Background As previously shown, the sympathetic nervous system (SNS) shows proinflammatory activity during initiation of arthritis but is anti-inflammatory in established collagen-induced arthritis (CIA). Interleukin 10 (IL-10)-producing B cells suppress arthritis and are a potential target of the SNS because (1) B cells express functional β2-adrenoceptors (β2ARs) and (2) IL-10, at least in monocytes/macrophages, is regulated in a cAMP/PKA/CREB-dependent manner.
Objective To test the hypothesis that anti-inflammatory effects of the SNS in CIA are mediated by stimulating IL-10-producing anti-inflammatory B cells.
Methods Collagen-induced arthritis in DBA/1 mice, sympathectomy, adoptive B cell transfer, in vitro B cell culture, and assessment of B cell IL-10 production.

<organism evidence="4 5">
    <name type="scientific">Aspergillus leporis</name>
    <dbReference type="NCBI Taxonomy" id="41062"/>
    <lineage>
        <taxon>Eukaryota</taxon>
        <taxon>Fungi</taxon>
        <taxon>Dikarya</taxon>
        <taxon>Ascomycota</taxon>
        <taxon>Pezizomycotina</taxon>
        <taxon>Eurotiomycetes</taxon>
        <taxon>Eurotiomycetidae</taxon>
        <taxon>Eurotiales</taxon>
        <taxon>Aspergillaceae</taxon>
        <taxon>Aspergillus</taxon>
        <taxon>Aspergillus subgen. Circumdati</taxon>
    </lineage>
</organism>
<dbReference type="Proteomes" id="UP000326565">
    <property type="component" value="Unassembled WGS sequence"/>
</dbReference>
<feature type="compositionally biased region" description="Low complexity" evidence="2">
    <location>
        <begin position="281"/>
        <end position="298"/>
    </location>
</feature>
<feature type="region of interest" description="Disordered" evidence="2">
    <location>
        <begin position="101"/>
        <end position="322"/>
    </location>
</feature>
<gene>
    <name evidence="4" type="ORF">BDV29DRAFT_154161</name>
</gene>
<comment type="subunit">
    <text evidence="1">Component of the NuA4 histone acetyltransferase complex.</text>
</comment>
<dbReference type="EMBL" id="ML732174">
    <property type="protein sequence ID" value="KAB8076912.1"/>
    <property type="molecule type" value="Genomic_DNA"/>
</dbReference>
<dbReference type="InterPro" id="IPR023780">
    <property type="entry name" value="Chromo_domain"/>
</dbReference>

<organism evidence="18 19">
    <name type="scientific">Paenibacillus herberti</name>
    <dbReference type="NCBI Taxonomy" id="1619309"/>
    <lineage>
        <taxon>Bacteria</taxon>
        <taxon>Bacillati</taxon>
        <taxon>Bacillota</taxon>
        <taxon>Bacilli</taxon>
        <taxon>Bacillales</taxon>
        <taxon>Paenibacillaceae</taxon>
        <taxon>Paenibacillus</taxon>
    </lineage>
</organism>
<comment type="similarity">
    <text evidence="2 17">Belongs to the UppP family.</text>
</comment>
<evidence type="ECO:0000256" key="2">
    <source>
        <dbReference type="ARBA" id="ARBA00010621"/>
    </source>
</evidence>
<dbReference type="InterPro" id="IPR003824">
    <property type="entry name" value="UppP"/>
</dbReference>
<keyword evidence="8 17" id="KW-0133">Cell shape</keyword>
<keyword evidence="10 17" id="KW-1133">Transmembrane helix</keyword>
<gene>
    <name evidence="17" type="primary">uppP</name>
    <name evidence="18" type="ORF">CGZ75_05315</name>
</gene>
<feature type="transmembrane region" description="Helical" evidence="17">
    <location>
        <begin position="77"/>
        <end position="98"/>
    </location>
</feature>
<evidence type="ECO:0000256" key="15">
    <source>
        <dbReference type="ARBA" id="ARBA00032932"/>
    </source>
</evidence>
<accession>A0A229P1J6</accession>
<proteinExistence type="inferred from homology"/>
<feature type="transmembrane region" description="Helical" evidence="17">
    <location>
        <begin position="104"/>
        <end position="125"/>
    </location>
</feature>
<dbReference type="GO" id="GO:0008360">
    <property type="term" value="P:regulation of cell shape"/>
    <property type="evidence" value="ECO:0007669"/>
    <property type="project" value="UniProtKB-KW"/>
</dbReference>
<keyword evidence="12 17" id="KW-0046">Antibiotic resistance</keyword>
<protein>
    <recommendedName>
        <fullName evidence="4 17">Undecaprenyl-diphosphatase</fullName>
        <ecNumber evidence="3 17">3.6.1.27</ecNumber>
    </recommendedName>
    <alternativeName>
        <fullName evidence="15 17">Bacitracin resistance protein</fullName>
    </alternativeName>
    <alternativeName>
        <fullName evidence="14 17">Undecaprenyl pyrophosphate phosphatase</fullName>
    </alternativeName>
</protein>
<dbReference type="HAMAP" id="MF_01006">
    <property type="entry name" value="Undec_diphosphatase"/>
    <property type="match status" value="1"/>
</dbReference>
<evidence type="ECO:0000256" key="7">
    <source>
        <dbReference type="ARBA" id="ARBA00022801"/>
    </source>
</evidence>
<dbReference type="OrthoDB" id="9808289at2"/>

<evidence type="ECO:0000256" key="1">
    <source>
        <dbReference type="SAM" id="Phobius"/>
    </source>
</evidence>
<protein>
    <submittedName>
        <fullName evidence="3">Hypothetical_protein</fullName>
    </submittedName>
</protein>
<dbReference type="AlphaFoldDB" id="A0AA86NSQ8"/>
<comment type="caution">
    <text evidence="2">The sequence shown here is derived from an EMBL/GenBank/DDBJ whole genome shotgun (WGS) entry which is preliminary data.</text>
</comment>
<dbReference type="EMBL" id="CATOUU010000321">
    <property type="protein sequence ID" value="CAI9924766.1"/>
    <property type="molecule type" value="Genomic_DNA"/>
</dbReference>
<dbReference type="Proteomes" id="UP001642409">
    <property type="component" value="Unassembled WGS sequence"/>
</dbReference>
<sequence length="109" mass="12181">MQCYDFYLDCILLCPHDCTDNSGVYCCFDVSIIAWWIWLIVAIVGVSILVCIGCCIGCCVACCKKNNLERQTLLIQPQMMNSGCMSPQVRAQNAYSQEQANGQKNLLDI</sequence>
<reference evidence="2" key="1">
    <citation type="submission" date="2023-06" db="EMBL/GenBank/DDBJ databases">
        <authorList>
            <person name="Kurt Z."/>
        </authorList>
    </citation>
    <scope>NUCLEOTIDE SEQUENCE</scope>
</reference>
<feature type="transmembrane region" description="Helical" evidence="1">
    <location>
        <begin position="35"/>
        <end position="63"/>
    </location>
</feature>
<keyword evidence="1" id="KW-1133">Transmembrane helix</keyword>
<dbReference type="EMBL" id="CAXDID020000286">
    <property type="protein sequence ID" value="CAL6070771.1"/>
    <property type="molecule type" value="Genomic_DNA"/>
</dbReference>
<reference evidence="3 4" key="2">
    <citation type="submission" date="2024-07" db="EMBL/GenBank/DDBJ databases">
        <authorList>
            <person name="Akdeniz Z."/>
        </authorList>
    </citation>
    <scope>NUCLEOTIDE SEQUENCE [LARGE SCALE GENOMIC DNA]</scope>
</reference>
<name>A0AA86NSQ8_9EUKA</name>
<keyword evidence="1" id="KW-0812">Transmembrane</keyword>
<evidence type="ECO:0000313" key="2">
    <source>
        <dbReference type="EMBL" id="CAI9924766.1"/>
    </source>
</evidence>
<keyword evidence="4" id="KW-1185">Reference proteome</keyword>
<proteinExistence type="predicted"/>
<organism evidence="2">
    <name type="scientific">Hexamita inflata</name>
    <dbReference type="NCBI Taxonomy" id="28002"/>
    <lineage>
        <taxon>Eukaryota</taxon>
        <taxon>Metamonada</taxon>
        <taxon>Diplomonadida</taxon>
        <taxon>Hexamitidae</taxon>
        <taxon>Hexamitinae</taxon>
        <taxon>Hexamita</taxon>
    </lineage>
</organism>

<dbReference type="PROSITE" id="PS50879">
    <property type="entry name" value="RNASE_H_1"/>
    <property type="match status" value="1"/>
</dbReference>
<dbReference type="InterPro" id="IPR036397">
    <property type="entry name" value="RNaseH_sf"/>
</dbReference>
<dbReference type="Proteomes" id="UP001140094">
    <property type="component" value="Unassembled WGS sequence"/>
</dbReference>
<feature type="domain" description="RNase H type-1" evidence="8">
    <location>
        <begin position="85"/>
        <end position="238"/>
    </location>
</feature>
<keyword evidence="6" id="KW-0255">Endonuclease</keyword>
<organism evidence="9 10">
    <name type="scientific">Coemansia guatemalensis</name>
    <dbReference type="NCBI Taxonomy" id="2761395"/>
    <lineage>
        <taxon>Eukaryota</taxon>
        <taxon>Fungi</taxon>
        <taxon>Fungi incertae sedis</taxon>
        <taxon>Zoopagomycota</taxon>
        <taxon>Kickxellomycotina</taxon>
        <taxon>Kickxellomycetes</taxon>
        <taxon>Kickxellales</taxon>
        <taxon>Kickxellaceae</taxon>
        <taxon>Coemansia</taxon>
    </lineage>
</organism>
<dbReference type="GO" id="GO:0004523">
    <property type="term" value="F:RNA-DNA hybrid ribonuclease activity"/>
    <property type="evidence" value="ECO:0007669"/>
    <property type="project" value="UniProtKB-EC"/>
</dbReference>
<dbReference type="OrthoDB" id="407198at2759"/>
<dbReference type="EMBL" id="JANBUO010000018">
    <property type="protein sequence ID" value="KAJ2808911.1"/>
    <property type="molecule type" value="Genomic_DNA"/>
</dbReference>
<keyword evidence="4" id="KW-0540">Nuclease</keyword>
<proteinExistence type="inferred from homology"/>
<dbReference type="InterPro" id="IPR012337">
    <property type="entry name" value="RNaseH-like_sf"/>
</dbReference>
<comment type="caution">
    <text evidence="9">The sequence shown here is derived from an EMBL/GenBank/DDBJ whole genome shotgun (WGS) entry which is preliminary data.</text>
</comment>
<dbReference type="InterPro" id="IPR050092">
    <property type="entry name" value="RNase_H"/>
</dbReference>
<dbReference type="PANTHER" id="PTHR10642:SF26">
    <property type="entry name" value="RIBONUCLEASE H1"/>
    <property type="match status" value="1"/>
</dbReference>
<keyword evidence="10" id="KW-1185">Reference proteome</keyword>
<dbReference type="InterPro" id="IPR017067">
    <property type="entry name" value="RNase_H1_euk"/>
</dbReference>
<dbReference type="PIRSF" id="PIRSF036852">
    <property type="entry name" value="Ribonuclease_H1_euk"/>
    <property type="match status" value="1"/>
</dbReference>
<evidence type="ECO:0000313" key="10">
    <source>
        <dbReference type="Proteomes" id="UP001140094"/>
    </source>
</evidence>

Results and conclusion Mice treated with B cells from SNS-intact mice showed less severe arthritis than mice treated with B cells from sympathectomised mice. This anti-inflammatory action of B cells from SNS-intact mice correlated with increased IL-10 produced by B cells, which was mediated by norepinephrine (NE), in a β2AR, PKA-dependent manner. However, an NE-mediated increase in IL-10 was seen only in B cells from immunised but not naive mice, explaining in part the anti-inflammatory properties of the SNS in the late phase of arthritis. Finally, animals treated with B cells isolated from immunised mice and activated in vitro in the presence of a β2AR stimulus showed a decrease in arthritis severity in comparison with controls, an approach that might be used for future cellular treatment strategies.
Statistics from Altmetric.com
If you wish to reuse any or all of this article please use the link below which will take you to the Copyright Clearance Center’s RightsLink service. You will be able to get a quick price and instant permission to reuse the content in many different ways.